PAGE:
Food for Thought Blog

Community Collaboration Key to Navigating Pandemic

September 10th, 2020COVID-19

Wendi Campbell, CEO, The Food Bank of Waterloo Region, was recently invited to speak at Feed Ontario’s MPP Breakfast. The annual event featured food bank leaders from across Ontario speaking about the impact COVID-19 had in their communities.  

The key theme throughout the morning was looking at the different ways food banks adapted and changed to continue providing service throughout the pandemic and the ways we – food banks and elected officials – can continue working to address hunger and poverty in our communities.  

Wendi’s speech focused on the importance of working with municipalities, community collaboration, and pandemic emergency management. Essentially, how our community came together in innovative ways to make sure the most vulnerable population in Waterloo Region were cared for.  

Waterloo Region is home to the innovative, collaborative, and award-winning Community Food Assistance Network – a system of 100+ community programs and agency partners providing food and connection to other vital supports – emergency hampers, neighbourhood outreach programs, community meals, and shelter and residential services – needed by children, seniors, families and individuals throughout our community. 

The Food Bank is at the centre of this network and last year, we acquired, coordinated, and distributed more than 4.5 million pounds of food, supporting 34,552 people.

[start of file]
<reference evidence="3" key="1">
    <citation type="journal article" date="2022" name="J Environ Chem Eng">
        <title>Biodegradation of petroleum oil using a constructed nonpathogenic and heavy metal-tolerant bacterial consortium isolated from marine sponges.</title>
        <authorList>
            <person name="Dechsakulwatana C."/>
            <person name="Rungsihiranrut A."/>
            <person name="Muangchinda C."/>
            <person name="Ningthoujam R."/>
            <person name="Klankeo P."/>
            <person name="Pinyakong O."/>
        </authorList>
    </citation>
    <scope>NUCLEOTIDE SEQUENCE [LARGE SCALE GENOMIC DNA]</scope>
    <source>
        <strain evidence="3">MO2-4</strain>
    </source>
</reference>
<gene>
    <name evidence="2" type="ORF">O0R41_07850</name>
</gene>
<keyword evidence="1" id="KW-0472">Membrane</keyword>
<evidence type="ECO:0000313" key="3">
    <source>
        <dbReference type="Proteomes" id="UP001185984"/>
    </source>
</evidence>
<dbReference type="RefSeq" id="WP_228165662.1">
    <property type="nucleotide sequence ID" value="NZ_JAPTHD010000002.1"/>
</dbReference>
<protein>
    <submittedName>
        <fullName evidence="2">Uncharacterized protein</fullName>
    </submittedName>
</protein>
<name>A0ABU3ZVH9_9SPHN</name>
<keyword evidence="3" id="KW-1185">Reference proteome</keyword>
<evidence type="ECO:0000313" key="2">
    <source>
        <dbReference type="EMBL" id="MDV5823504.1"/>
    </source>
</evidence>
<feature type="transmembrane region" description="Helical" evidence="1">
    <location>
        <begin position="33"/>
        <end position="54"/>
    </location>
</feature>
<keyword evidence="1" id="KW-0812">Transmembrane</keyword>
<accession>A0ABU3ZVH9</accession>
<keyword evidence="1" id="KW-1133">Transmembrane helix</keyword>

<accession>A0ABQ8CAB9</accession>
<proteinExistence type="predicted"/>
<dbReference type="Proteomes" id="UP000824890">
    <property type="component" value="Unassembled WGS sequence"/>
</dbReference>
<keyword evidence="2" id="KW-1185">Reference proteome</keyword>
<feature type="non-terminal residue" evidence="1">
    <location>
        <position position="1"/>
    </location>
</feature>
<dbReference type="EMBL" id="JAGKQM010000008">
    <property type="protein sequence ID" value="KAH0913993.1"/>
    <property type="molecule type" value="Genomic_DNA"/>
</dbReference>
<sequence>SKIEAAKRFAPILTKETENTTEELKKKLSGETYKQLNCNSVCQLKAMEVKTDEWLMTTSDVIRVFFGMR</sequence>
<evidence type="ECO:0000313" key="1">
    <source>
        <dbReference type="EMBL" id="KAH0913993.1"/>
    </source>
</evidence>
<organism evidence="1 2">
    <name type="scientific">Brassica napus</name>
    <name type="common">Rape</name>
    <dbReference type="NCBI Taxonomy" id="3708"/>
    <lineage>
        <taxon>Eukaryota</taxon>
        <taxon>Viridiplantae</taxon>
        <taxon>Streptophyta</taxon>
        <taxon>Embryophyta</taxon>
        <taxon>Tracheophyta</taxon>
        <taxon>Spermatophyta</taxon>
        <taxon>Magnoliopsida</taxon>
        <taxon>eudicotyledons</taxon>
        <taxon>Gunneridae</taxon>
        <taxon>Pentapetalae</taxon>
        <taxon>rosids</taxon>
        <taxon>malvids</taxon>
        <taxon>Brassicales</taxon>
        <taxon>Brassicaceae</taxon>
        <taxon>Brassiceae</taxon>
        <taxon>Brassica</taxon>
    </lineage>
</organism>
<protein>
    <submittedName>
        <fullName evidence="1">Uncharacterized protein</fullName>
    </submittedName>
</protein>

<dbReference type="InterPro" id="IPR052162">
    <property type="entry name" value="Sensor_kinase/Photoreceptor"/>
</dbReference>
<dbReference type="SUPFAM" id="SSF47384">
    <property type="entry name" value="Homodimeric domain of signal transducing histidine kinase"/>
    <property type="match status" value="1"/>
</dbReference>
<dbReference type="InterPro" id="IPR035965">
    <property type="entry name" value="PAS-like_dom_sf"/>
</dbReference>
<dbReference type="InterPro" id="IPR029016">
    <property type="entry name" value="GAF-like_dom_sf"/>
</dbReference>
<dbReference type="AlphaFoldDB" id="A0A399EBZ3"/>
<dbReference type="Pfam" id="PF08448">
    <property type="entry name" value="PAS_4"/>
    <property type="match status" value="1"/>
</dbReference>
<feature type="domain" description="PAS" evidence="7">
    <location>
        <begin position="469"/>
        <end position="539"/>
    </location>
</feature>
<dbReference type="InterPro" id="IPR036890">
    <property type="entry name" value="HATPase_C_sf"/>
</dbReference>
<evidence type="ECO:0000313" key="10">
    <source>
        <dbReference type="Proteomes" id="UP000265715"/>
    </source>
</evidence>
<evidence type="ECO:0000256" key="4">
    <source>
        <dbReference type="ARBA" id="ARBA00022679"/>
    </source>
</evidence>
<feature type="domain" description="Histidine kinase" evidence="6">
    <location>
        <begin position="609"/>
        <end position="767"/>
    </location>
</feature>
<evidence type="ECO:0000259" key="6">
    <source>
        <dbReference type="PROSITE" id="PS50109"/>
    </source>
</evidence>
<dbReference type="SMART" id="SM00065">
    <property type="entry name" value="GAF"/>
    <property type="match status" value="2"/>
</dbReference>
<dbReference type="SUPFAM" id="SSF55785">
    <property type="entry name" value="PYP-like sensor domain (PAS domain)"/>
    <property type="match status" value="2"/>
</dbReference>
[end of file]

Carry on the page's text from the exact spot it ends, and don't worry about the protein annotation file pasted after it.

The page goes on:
Like our community, this network is built on a strong foundation of collaboration and partnership; ensuring no matter where you live in Waterloo Region, you have access to safe, healthy, nutritious food.  

Collaboration is Key

As they say, collaboration is key. And it played a critical role in providing essential services, safely during the pandemic.  

In early March, as COVID-19 reached Waterloo Region, and many businesses and organizations were forced to close, we were implementing the Community Food Assistance Network Pandemic Business Continuity Plan. This plan outlined how we would safely continue service delivery and prepare for the expected increase in need for food assistance.  

Just days after activating the Community Food Assistance Network Pandemic Business Continuity Plan, we collaborated with the Region of Waterloo Community Services and Region of Waterloo Public Health departments, taking the lead role of Food Support, making sure services continued to be offered in our community.  

We worked with community programs and agency partners to distribute meals to shelter, residential, supportive housing and outreach programs, that lost the capacity to operate their kitchens, secure valuable volunteer resources or host congregate meals.  

We packed perishable and non-perishable food hampers with a mighty team of staff and volunteers for distribution in the parking lots of our closed community facilities. 

We shifted the workload to our largest food hamper provides, closed smaller ones, consolidated available resources, and increased service delivery. We helped flatten the curve.  

We established a central referral line for citizens in need of food assistance, who needed to be pre-screened for referrals and deliveries, for case and outreach workers navigating the complexities of their clients lives, and we provided a kind voice to ease the stress and anxiety that so many were feeling.  

We also advocated and educated our government partners about the need for, what seemed like the simplest things – access to public washrooms, fresh drinking water, and to information and support – to help the most vulnerable in our community navigate the new normal 

Working with the Region of Waterloo Community Services and Region of Waterloo Public Health departments gave us – at The Food Bank – peace of mind as we entered the unknown.